Modern vehicles are equipped with technological marvels that are preventing accidents and saving lives. From crash avoidance systems to electronic stability control, new safety features are helping drivers reach their destinations alive and uninjured.
With so many exciting innovations, it is easy to overlook the crucial role that tires play in crash prevention. They are the only points of contact your vehicle has with the road, and their performance has a profound impact on your vehicle’s handling. In addition to making sure your tires have adequate tread, you can optimize their performance by purchasing a vehicle with a tire pressure monitoring system (TPMS).
TPMS alert drivers when they have low tire pressure. According to Consumer Reports, a study conducted in 2008 concluded that tire problems, such as poor maintenance and low pressure, cause at least 5 percent of all accidents. Nearly half of all SUVs involved in rollovers had tire issues. Many of these crashes could have been avoided if the vehicles had TPMS.
Unfortunately, even the safest vehicles are not immune to collisions – especially when other drivers behave recklessly. If you were injured by a negligent motorist in New York, contact Antin, Ehrlich & Epstein, LLP.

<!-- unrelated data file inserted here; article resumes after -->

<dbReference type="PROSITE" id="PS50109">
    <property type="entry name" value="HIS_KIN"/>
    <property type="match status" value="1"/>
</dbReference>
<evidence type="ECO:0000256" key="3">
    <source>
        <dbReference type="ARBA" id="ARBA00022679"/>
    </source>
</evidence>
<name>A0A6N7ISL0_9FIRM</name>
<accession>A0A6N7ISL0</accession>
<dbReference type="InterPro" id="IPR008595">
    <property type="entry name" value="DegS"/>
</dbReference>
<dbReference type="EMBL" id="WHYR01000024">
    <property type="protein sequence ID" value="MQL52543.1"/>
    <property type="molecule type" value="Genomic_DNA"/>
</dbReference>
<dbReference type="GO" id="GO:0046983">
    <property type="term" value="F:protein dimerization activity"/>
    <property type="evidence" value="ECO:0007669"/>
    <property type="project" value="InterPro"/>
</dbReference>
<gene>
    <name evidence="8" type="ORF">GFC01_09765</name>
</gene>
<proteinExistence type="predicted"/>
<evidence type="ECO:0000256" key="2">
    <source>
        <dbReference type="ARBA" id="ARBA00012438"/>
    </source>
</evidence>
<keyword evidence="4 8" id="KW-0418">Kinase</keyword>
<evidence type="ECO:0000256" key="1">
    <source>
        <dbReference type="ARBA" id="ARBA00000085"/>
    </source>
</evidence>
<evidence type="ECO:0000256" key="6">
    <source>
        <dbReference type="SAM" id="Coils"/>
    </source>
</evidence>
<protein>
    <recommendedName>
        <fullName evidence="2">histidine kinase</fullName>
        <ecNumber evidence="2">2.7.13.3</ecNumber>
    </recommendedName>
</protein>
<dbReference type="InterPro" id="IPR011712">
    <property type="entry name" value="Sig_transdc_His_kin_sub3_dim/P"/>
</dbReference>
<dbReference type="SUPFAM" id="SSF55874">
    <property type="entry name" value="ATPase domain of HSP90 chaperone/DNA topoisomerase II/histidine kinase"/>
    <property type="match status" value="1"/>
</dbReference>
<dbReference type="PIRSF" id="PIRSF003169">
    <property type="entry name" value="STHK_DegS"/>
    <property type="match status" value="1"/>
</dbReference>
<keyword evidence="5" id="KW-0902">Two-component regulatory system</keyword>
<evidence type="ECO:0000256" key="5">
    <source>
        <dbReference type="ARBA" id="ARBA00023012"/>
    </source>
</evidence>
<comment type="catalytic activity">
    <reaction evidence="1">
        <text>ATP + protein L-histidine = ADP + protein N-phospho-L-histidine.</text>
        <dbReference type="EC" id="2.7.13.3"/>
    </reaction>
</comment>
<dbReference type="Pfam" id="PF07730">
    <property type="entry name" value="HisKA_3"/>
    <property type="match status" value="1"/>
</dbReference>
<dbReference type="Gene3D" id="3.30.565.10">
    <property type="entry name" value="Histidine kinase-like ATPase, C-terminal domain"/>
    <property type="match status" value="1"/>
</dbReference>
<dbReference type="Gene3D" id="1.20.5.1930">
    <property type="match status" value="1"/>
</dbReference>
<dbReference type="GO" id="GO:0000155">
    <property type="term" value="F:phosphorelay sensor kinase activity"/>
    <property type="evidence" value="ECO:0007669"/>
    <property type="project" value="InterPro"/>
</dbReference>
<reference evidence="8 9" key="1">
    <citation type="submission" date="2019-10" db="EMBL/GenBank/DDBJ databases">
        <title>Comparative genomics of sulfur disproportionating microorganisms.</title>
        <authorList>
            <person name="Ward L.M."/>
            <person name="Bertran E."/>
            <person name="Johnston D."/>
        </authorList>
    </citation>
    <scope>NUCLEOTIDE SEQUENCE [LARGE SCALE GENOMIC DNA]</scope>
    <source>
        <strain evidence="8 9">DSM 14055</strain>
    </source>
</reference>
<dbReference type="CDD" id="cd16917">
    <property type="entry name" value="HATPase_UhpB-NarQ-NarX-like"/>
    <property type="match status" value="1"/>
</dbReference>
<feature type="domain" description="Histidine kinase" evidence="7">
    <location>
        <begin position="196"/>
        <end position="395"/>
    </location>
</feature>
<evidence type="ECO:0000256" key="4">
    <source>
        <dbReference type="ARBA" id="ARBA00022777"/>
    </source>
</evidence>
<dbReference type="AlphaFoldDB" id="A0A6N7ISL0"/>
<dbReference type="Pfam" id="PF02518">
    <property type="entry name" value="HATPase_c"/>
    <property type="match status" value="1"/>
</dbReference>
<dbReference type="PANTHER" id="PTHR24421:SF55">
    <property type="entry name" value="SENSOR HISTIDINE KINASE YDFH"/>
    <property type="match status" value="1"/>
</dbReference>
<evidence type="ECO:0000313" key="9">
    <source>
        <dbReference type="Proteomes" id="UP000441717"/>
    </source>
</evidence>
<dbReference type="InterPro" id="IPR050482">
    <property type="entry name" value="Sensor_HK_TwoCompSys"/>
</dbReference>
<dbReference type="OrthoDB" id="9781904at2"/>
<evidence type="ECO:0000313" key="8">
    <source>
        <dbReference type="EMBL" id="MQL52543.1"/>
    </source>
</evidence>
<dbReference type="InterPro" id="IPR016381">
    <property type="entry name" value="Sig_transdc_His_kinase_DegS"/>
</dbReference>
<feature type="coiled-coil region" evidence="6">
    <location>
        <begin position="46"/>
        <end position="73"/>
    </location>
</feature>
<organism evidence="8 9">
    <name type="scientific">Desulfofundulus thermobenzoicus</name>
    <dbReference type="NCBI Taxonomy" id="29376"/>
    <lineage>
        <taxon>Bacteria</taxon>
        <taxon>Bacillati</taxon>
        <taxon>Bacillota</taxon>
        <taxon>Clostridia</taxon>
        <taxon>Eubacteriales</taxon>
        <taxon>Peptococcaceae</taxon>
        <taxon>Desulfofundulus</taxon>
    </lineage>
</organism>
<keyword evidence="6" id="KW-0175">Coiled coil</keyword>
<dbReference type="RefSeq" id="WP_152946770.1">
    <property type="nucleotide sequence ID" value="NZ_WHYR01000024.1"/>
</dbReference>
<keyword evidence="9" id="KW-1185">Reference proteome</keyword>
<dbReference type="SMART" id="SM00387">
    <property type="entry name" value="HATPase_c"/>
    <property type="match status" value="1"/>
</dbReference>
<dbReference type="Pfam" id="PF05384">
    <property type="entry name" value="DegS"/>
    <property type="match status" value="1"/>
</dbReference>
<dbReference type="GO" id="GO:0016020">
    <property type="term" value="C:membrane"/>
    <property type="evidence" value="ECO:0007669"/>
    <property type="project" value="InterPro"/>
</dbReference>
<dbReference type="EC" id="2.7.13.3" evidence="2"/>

A personal-injury attorney in New York City will gather evidence, structure your claim and handle settlement negotiations on your behalf. If your case goes to trial, our accident lawyers have the litigation experience to represent your interests in court.
Read on for a brief overview of tire pressure monitoring systems:
Indirect TPMS vs. Direct TPMS
TPMS fall into two categories: indirect or direct. According to BRIDGESTONE, an indirect TPMS measures wheel speed using sensors from the anti-lock braking system. An internal computer compares the rotation rate of each wheel to the speed of the car and other data. If a wheel starts spinning faster than usual, the driver will notice a flashing light that indicates low tire pressure.
Direct systems measure temperature and pressure using sensors located within the tires themselves. They will transmit the data wirelessly to a centralized module for analysis.
What are the pros and cons of each type of TPMS?
Both indirect and direct TPMS have advantages and disadvantages. Direct TPMS is more accurate. It is also easier to synchronize after replacing or rotating tires. However, the tools needed to do this can be expensive. Typically, direct TPMS costs more than indirect TPMS.
Indirect TPMS is both affordable and easy to maintain. However, it is not as accurate as direct TPMS – particularly if your tires’ tread is uneven. Additionally, drivers must reset indirect TPMS before inflating or rotating their tires.
If you were injured in a crash that another driver caused, contact Antin, Ehrlich & Epstein, LLP. A New York City accident lawyer will guide you through the claims process.
Our attorneys have more than 75 years of combined experience negotiating and litigating personal-injury claims. Call 917-730-7151 to schedule a free initial consultation.